Joe had listened to Kirsten talk repeatedly about the Camyoga studios where she indulged in as many yoga classes as she could cram in around her studies, while trying not to spend a small fortune on the delicious cakes made by Camyoga’s vegan cooks. Since moving to London six months ago for work, Kirsten had been trying to find a yoga studio she felt equally at home in.
Joe thought that if he was going to have to do loads of yoga classes to satisfy his father’s insane demands, then he might as well have some company.
“Hold on, hold on” said Kirsten.“YOU’RE doing yoga? Since when?”
“Since yesterday. And only one class. But it was kind of awesome. So I thought I could help you try to find the best yoga in London. What do you reckon?”
Kirsten was slightly dumbfounded by Joe’s Damascus-like conversion to yoga. She’d always enjoyed his company, and there had never been any romantic spark between them to make things complicated. So she readily agreed.
“So what’s the plan of attack?” said Joe.
“Well I’ve already been thinking about that for my own practice” said Kirsten. “All the studios charge a fortune for membership and for one-off classes.” Joe silently concurred, remembering how little change he’d got from a twenty pound note at Triyoga the previous evening. “But virtually all the studios also have try-out offers where you can go to as many classes as you like for a few weeks or a month for about thirty quid. Why don’t we do that? And we could start at Triyoga as you are so keen on it.”
“Right” said Joe. “You’re on.”
As soon as he had hung up on Kirsten, Joe was on his laptop and browsing the yoga wares atyogamatters.co.uk. It wasn’t just that Kirsten had recommended the website because of its huge range of yoga products, but Joe had been impressed that the staff at the company were yoga enthusiasts. Being impatient by nature, he was even more pleased to learn that he could browse online and then immediately go up to the Yoga Matters shop at Hornsey in north London and collect the goods in person.
There was such a large range of men’s yoga shorts and trousers that Joe had some difficulty in choosing what to buy. He eventually settled on some lightweight cotton trousers, after shunning the tight lycra that had proved to be so embarrassing to wear from the Triyoga lost property box. He also selected some yoga vest tops and a mat and headed off to Yoga Matters.
“Are you sure you want THAT mat?” Joe was puzzled by the question being asked by Lisa, one of the Yoga Matters staff.“It isn’t as environmentally friendly as the Manduka eco mats” she continued.“That one’s made from PVC. It’ll last longer, but it’s still man-made. They’ve taken the pthlates out of them now, which were screwing the environment, but, well, it’s up to you.”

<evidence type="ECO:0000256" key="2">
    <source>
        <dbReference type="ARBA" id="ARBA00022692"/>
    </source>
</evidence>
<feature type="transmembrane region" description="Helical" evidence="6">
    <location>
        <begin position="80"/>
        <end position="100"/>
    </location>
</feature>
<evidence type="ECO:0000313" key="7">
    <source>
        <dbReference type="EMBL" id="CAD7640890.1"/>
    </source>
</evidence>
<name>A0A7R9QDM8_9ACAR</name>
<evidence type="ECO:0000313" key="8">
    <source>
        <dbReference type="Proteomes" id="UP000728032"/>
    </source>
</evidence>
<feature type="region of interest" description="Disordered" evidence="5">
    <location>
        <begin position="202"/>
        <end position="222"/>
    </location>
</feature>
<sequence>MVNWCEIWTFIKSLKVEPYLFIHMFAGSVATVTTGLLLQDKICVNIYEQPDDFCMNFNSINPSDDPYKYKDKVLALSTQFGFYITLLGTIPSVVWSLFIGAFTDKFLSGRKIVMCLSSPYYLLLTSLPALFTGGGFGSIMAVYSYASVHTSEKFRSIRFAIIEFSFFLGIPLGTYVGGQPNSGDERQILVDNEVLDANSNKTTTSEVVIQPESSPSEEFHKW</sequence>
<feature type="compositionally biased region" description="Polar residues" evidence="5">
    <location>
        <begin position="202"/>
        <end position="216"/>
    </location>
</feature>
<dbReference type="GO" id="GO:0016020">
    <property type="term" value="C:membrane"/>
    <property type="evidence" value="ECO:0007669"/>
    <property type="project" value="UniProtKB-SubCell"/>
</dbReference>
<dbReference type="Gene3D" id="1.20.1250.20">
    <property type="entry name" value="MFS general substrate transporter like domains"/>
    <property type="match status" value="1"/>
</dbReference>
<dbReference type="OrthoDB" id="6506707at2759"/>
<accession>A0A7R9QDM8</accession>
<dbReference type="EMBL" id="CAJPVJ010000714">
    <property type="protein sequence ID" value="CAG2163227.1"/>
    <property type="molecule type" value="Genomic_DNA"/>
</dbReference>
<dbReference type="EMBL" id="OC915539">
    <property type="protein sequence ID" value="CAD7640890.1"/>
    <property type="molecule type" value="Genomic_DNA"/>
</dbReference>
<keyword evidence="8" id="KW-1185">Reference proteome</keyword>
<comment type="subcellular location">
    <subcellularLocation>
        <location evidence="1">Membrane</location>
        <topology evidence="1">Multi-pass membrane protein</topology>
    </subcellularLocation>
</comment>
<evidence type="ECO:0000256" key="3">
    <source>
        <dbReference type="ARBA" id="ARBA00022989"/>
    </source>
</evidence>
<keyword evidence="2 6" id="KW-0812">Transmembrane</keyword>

Joe pondered for a moment, visualizing Kirsten – a keen environmentalist – turning her nose up at his new purchase. “Ok. I suppose I should do my bit for the planet.” “Great” said Lisa” that will be 60 pounds for the eco mat”. “What! The other one was only 17!”complained Joe. “No one said having a conscience was cheap” she replied smiling.
Relieved of the best part of 150 pounds, Joe headed for Triyoga where he was meeting Kirsten for another dose of ashtanga.
Joe had already paid 20 pounds for two weeks of unlimited classes when Kirsten arrived at the studio. Her face creased into a smile when she saw Joe. “You’re doing ashtanga in those?” she exclaimed. “Not again” thought Joe. “What’s wrong with these?”he shot back. “I only bought them this morning.” “You’ll see” said Kirsten.
Fifteen minutes into the class, this time with a teacher called Marcello, Joe was sweating profusely. His new vest top was already sodden so he whipped it off. After all, quite a few other men in the class were practicing bare chested.
“Have you got a towel?” Joe heard Marcello asking. “Who, me? Er, no” he replied. “Well I can’t adjust you in the postures if you’re dripping with sweat and there’s no towel.” No lovely spine lengthening for me in this class, Joe thought. Kirsten glanced over from the next mat and winked at him from downward dog.
Twenty-five minutes into the class, Joe noticed his trousers beginning to change colour. The sweat was running off his torso and had completely soaked the elasticated waistband.
A line of moisture was moving inexorably down towards his groin. “Bloody hell” he thought.
Thirty-five minutes into the class the sweat had reached his kneecaps. The whole top half of his trousers were a different shade to the bottom half. They clung alarmingly to his groin and flapped in a squelchy way each time he jumped forwards or backwards in the ashtanga half vinyasas.
“I told you you’d see” sniggered Kirsten.
Then Marcello passed by Joe’s mat once more, looked at the sopping garment and stated what was now perfectly obvious to Joe. “I think you’ll find you’ve got the wrong trousers there, my friend.”
The first thing next morning, Joe was back at Yoga Matters purchasing two pairs of small black lycra shorts and some slightly baggier shorts to wear over the top of them. He conceded that the lycra shorts were the most suitable garment for ashtanga, but he was not about to show perfect strangers the outline of his genitalia.